Novel hits on troubles that are close to home.
The Last High
Daniel Kalla (Simon & Schuster)
$22 | 308 pp
The relative quiet of Dr. Julie Rees’ shift in the emergency room of St. Michael’s Hospital is shattered by the arrival of multiple teenage victims suspected of overdosing on a mystery drug.
The exhausting and emotionally charged evening that follows the unexpected ER patient admissions kicks off a series of events that offer a sobering glimpse into the drug overdose crisis that grips Vancouver — in real life as well as on the page.
In his latest novel, author and ER doctor Daniel Kalla explores the fictional release of a deadly drug, dubbed The Last High, or TLH. The drug, which is pretty much 100 per cent, pure carfentanil, kills almost everyone who ingests it. From a high-flying pilot looking for a good time, to a longtime drug user, the unknown substance prompts panic within the health care community as frontline workers begin to see a cascade of troubling overdoses.
For some, the story may sound all too familiar.
Unfolded through a cast of characters that include a handsome Vancouver Police Department detective, a teen with something to hide, drug lords with a vendetta and a drug dealer with nothing to lose, The Last High is an entertaining, if slightly eerie read.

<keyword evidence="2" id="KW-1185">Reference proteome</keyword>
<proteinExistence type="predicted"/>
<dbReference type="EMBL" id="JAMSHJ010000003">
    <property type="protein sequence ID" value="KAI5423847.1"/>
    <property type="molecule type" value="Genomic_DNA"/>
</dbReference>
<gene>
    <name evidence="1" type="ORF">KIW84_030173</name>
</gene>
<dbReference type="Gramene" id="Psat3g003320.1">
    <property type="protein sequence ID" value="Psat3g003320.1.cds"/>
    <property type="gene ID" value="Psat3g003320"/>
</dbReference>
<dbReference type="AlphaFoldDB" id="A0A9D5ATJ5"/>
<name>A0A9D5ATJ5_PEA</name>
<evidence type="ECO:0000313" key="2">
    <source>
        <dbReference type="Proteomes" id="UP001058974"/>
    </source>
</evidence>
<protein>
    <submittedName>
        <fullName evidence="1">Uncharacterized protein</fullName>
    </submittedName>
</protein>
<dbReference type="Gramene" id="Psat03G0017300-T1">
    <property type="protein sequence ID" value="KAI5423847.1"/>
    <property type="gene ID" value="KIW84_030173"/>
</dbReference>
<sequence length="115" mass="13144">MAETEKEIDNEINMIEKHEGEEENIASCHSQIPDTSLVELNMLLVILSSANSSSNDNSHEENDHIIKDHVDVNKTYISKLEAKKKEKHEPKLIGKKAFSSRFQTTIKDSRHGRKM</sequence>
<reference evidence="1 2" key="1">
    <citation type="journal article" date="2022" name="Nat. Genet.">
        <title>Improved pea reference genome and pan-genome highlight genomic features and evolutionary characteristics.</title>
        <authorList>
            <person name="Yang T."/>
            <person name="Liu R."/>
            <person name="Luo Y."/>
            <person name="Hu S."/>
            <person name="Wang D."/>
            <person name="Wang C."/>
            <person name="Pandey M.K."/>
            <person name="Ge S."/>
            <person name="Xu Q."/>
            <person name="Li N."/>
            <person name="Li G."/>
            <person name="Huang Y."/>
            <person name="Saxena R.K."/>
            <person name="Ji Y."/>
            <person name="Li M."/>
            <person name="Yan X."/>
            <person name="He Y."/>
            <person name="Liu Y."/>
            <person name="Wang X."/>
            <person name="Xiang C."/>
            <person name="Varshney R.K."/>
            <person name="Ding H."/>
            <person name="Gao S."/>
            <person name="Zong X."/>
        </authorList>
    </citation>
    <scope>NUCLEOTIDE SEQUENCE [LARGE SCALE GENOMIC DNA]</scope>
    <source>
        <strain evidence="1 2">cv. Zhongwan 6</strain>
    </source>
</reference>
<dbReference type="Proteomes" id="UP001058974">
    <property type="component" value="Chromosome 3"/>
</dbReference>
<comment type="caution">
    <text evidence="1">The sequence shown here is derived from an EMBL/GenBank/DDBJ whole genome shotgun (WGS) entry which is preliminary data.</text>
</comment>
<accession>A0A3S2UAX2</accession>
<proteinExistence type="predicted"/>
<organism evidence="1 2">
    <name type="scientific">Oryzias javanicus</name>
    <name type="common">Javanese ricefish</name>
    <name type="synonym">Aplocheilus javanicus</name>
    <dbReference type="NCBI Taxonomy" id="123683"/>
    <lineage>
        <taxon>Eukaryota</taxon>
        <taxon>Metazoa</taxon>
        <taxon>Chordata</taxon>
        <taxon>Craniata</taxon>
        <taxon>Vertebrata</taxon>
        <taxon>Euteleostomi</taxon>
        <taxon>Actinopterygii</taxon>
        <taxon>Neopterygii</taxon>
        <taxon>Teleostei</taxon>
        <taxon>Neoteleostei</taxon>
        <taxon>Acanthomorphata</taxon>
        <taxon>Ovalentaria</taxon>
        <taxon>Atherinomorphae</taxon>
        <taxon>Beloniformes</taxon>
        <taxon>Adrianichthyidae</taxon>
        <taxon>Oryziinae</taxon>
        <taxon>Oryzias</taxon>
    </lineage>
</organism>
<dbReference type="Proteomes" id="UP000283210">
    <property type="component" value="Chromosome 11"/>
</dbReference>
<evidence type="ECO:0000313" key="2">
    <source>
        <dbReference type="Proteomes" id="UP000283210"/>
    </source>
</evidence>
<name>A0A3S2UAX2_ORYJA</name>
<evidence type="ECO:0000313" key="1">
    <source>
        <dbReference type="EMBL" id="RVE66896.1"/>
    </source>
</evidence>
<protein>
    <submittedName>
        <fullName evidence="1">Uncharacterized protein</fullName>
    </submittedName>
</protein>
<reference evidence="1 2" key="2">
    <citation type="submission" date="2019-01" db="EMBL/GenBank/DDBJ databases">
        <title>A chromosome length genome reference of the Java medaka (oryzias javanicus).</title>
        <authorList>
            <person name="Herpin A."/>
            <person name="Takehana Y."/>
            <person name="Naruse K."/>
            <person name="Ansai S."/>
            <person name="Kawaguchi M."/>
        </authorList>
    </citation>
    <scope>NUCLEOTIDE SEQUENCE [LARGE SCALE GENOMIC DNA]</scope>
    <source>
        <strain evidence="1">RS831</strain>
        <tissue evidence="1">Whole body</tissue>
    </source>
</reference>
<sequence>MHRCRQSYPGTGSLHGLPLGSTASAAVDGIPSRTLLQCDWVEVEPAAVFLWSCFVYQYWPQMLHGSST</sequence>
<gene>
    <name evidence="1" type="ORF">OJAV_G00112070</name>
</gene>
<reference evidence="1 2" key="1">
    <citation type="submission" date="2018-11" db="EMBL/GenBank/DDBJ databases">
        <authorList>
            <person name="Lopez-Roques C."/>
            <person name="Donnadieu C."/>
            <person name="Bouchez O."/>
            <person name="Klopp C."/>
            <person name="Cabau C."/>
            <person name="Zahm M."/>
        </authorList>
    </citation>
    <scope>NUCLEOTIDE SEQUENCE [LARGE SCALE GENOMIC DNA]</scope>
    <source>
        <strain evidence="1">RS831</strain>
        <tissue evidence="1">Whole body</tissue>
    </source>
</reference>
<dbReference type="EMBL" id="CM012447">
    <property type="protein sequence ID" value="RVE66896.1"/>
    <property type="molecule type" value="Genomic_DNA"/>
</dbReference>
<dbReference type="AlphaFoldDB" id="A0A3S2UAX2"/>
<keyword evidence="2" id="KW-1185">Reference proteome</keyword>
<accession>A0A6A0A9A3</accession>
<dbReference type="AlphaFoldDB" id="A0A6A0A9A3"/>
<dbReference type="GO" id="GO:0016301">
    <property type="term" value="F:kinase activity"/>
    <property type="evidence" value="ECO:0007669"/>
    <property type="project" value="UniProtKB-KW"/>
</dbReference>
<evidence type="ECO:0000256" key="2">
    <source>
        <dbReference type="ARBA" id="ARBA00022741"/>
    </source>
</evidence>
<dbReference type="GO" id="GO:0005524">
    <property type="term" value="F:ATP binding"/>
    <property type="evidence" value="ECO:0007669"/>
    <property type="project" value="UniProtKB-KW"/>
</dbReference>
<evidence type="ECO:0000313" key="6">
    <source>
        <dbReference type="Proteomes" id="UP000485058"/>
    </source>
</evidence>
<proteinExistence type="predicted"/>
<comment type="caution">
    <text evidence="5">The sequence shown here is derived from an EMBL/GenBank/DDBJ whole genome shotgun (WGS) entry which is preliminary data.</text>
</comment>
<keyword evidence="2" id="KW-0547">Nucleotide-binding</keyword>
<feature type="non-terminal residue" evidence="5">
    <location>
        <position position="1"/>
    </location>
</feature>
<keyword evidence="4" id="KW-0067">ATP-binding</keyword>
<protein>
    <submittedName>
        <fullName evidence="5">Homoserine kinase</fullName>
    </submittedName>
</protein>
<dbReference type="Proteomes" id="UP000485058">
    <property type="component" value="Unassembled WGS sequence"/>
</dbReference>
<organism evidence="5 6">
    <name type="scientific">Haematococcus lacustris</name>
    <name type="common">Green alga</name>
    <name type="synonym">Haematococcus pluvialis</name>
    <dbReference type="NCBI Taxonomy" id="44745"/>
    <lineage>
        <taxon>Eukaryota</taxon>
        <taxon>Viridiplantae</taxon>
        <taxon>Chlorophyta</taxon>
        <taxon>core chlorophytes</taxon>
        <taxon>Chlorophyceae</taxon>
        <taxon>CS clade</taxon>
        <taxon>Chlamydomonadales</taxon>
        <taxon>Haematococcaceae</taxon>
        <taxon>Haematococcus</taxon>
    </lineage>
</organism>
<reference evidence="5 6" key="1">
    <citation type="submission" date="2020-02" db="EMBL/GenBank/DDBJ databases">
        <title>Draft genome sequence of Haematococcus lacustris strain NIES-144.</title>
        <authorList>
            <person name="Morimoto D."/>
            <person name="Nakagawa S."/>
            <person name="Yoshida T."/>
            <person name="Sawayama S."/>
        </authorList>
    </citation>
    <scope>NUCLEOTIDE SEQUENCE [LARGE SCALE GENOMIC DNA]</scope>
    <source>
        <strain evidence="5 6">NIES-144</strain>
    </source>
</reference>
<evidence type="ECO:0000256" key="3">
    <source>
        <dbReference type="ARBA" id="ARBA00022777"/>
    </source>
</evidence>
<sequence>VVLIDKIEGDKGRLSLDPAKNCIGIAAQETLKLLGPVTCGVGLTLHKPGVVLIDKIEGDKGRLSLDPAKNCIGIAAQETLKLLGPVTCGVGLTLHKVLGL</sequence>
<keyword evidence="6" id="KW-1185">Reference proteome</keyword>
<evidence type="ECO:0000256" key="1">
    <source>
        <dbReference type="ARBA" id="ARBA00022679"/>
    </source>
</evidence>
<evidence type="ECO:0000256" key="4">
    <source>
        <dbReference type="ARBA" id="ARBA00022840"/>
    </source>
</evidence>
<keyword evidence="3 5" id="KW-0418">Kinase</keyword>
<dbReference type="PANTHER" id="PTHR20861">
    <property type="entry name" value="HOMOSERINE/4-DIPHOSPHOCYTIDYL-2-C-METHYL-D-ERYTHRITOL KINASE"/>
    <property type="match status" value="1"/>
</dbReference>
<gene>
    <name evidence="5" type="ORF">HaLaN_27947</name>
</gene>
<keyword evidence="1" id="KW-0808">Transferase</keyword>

If you’ve driven through Vancouver’s Downtown Eastside, or looked up the latest statistics on drug overdoses in the city — paramedic-attended overdoses have quadrupled in less than three years, according to a report from the B.C. Centre for Disease Control for Feb. 2020 — you’re aware of the ongoing issues surrounding drug use in the city.
Kalla’s novel puts it further into perspective, while also providing a glimpse into the behind-the-scenes action that first responders such as doctors, nurses and police officers experience when faced with an escalating number of overdose victims.
What came as a bit of surprise in this book was how hidden-in-plain-sight the seedy system of drug manufacturing, sales and use seemed to be. Given the realistic context, and Kalla’s informed writing style, it doesn’t take too large a leap of the imagination to wonder just how much of what was written in the novel is actually happening, right here. Every day.
In Dr. Rees, Kalla creates a character that is enormously competent and confident, yet also deeply flawed. Battling her own demons, it’s easy to feel a bit protective of the character. She’s smart, she’s badass, but she’s also carrying some serious damage. So, she’s human.
And it’s that human element that makes Kalla’s books such a good read.
The characters are understandable, approachable and relatable. You want to follow their every move and find out where they end up. This ability to create characters woven throughout a fast-paced story is what keeps readers turning the page of Kalla’s bestselling books. And, of course, coming back for more.